Research - Publications - Lab members and collaborators

Recent press coverage and interviews -- Natural history film work

Sean O'Donnell, Ph.D.

Professor of Biodiversity Earth & Environmental Science (BEES) and Biology

Drexel University

Papadakis Integrated Science Building room 321

3245 Chestnut Street

Philadelphia PA 19104 USA  

Drexel students

Spend next Spring Break (March 24th to 31st, 2019) in the Amazonian rain forests and Andean cloud forests of Ecuador

Drexel study abroad course: Tropical Field Studies (ENVS 323, 3 credits)

This course is open to all class years including Freshmen and all majors - No pre-reqs!- Take the study abroad plunge.

Course syllabus and field intinerary

Prof. O'Donnell will give a course info session Friday Oct. 12, 3:00-4:30PM, Room 103 PISB

A photo journal from my recent visit to the main field site of the course: Tiputini Biodiversity Station (Tiputini is in Yasuni Park, a global biodiversity hotspot).

Photos from our cloud-forest site, Guango Lodge.

Here are a couple articles I've published about Tiputini: Killer trees - Giant otters

And if you are a birder, here are the Yasuni area bird list and the Guango bird list.


**Link to the course page including the application.

 Scholarships are available- see the Drexel Study Abroad web page.


 O'Donnell lab research summary

Research in the O'Donnell lab addresses questions at multiple levels of biological organization (individuals, social groups, and ecological assemblages) and across levels of causation (genetics, organismal and social physiology, nervous system development and plasticity, and the evolution of brains and behavior). Much of our work involves a strong field component; recent tropical field research sites include Costa Rica, Ecuador, and Taiwan.

Ongoing projects include comparative analyses of the evolution of brain size and brain region investment, social insect caste differences in brain development, thermal physiology of individuals and of social groups across elevation gradients, and analysis of how species interactions affect mixed-foraging group assembly. The lab uses a diverse array of social insects (army ants, paper wasps) and Neotropical birds as study organisms. We are developing mathematical models of communication and division of labor in organized biological systems. The lab is also pursuing applied work aimed at developing the non-nutritive sweetener erythritol for use in human- and mammal-safe insect control.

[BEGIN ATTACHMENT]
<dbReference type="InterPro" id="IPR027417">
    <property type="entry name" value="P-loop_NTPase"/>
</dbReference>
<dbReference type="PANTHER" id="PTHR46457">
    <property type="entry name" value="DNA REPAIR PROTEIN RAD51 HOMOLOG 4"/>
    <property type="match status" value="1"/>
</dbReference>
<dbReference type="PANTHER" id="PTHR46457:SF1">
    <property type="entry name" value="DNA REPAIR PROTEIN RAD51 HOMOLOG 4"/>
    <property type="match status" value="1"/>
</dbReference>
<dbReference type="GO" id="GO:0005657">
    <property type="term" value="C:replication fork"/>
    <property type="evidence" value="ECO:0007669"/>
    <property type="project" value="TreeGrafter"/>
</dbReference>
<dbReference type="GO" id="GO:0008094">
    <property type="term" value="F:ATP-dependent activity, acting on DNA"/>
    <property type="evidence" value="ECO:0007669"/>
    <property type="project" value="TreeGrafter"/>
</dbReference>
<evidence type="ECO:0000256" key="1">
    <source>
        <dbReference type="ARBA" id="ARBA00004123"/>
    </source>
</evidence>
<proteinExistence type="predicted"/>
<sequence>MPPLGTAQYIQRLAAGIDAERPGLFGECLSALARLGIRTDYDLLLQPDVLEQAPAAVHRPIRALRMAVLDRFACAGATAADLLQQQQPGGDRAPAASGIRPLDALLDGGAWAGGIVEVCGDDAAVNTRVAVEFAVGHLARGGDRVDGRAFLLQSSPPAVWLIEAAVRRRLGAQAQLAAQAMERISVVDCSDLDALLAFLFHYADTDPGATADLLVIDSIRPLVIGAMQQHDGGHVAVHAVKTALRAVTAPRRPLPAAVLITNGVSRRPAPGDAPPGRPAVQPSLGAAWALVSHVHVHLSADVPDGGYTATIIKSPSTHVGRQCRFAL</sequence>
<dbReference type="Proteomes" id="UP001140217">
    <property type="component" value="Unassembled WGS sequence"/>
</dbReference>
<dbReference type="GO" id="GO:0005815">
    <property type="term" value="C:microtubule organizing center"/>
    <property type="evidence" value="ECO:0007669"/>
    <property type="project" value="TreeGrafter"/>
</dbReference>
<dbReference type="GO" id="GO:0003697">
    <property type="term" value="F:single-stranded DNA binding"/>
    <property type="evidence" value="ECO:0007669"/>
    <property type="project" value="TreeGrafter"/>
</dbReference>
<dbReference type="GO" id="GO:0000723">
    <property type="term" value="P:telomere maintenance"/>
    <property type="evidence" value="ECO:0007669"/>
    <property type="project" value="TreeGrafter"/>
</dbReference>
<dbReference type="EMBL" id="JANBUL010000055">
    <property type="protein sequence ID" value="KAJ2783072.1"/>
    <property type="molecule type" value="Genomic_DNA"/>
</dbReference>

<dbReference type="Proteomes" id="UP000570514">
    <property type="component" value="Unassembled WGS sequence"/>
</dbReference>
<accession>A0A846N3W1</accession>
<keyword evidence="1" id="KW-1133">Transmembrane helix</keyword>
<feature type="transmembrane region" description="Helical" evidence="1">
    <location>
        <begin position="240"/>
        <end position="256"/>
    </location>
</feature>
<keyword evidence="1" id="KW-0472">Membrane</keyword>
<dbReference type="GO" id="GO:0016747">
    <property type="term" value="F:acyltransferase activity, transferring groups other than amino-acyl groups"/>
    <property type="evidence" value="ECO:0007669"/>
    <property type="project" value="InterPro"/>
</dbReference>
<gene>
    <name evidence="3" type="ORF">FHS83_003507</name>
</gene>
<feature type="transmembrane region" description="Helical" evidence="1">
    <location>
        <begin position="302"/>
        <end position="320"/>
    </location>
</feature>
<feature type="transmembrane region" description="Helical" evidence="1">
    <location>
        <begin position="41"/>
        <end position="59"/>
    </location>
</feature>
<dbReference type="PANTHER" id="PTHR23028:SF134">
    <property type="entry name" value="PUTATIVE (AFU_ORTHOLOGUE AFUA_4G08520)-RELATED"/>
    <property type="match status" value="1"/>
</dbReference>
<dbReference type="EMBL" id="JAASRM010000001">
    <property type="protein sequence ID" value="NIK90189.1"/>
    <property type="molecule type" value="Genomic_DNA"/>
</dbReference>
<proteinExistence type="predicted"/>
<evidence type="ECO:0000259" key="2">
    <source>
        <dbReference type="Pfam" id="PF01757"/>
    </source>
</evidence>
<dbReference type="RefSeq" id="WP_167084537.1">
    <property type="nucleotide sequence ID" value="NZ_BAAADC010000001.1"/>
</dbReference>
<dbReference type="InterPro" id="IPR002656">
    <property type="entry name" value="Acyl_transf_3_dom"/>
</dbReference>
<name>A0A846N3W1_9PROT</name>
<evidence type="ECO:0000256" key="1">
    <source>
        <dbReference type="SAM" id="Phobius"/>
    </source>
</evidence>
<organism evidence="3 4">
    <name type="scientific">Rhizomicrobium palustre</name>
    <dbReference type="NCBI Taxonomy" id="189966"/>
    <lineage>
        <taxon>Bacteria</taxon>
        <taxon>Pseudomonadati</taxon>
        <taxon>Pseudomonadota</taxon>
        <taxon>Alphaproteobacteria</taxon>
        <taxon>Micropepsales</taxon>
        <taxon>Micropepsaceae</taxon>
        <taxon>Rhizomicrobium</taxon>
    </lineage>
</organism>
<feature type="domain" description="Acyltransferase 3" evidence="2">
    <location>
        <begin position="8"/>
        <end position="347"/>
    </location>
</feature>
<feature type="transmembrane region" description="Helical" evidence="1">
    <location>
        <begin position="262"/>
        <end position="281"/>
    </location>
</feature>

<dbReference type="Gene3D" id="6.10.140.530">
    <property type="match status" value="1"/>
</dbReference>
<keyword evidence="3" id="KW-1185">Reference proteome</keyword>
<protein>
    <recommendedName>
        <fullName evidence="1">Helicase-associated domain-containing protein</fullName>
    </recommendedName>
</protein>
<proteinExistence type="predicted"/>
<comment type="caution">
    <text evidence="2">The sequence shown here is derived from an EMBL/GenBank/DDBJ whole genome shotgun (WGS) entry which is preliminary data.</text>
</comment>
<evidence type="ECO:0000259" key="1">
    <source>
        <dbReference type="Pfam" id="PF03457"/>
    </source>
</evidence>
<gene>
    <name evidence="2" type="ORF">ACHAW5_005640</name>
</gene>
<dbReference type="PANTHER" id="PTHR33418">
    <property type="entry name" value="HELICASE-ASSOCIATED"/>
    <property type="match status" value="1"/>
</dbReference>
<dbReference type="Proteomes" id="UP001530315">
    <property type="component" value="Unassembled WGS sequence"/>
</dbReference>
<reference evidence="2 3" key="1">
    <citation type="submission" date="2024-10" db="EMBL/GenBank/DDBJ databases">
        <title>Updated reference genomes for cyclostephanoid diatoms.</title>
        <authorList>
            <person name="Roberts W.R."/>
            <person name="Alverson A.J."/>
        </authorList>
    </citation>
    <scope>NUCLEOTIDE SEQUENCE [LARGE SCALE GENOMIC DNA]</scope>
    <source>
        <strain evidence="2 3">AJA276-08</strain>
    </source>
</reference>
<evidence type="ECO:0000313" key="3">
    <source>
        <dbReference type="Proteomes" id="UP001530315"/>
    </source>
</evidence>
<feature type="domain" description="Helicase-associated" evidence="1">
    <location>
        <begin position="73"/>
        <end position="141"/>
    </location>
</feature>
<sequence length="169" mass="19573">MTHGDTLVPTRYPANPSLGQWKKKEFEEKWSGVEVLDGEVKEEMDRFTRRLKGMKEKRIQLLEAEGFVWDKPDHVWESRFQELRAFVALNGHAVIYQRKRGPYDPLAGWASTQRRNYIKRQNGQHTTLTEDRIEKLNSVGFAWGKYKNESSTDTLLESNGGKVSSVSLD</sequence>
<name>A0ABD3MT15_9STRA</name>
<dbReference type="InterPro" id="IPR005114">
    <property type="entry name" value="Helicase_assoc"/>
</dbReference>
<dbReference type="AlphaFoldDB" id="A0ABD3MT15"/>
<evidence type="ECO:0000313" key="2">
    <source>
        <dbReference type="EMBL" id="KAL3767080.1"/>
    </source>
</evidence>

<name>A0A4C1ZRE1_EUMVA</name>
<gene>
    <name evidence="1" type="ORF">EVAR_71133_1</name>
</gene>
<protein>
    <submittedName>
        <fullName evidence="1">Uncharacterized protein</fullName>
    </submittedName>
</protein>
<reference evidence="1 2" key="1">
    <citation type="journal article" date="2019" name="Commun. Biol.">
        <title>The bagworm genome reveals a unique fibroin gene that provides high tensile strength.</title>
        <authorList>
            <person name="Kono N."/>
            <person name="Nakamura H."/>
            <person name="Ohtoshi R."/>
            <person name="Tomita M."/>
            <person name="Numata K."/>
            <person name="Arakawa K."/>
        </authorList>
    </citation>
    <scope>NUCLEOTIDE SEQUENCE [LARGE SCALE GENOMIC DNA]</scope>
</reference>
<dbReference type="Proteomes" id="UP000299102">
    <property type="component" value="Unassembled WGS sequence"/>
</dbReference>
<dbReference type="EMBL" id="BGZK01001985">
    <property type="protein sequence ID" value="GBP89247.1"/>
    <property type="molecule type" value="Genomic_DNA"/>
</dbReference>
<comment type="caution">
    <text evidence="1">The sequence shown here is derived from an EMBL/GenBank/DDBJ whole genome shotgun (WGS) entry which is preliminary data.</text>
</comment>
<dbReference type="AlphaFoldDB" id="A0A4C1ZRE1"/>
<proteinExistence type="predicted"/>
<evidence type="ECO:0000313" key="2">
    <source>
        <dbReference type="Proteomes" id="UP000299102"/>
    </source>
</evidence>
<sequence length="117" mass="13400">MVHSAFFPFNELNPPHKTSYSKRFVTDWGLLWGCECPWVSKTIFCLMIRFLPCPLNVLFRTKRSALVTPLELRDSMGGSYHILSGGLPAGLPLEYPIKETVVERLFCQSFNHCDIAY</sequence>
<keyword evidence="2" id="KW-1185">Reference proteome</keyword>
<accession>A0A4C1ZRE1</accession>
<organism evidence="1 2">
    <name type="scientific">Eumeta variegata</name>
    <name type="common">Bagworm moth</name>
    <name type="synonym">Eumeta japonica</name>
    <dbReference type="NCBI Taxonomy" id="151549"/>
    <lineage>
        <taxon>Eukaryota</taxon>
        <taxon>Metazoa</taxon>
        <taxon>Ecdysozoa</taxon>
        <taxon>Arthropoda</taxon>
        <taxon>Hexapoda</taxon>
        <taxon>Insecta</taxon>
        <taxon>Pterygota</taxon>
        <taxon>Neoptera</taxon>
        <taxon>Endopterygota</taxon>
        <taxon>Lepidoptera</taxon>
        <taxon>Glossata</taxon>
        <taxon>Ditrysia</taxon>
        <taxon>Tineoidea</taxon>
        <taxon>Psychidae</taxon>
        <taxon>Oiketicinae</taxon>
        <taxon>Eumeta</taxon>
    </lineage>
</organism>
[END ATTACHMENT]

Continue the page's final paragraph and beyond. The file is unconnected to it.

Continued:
120 peer-reviewed research publications

GoogleScholar metrics (4 Sept 2018) 3907 citations, H-index 33, i-10 index 79

My Research Gate profile:

O'Donnell lab news...


New BEES Ph.D. student Virginia Caponera has joined our lab. Virginia earned her bachelors degree at Bard College.

Sean was awarded a Stein Fellowship to conduct thermal ecology research in the Negev Desert in Israel, summer 2019. He will be collaborating with Itamar Giladi at Ben Gurion University.


PhD student Katie Fiocca was selected to present a talk a the 2018 Drexel Emergring Graduate Scholars Conference, and a poster at International Research Showcase.

PhD student Meghan Barrett was awarded "best lightning talk" at the American Society of Naturalists Three Rivers Evolution Event (TREE).


Continuing grants:

Sponsored research agreement with Academic Venture Technologies: Toward developing erythritol as a human-safe insecticide (with Dr. Daniel Marenda)

Wistar-Morris fund: Stable istope analysis of the role of nutrition in division of labor (with Dr. David Velinsky)


Current lab members:

Graduate (PhD) students Meghan Barrett (Biology PhD student) and Katie Fiocca (Biology PhD student)

Undergraduate researchers: Kelsey Capobianco, Meghan Campbell (iSTAR fellow), Natalie Carroll, Annette Kang, Cheyenne McNair (STAR fellow), Michaela Schuster,Sumaiya Zahid


Research projects:

Neuroanatomy and evolution of social insect brain architecture (termites, paper wasps, and army ants) (Bulova, with Barbara Thorne- Univ. of Maryland)

Non-nutritive sweeteners as insecticides (Barrett and Fiocca, with Dr. Daniel Marenda- Drexel Biology)

Thermal tolerances and thermoregulatory abilities of Neotropical army ants (Baudier)

Avian social and ecological interactions in army ant exploitation (DeLeon, Driver)

Life-table models for analyzing division of labor in complex systems (with Dr. Mike O'Connor- Drexel)

Biomechanics and evolution of ant larvae (Baudier, with Drexel Materials Engineers Caroline Schauer and Marjorie Kiechel)

Pheromone chemistry of army ants (Fiocca, with Bob Vander Meer USDA/ARS, Gainesville)

Population genetics of the army ant Eciton burchellii (with Tom Soare and Kerry Naish of UWashington)


-See my Youtube video postings! Search for MrEciton

 Web page designed and produced by Sean O'Donnell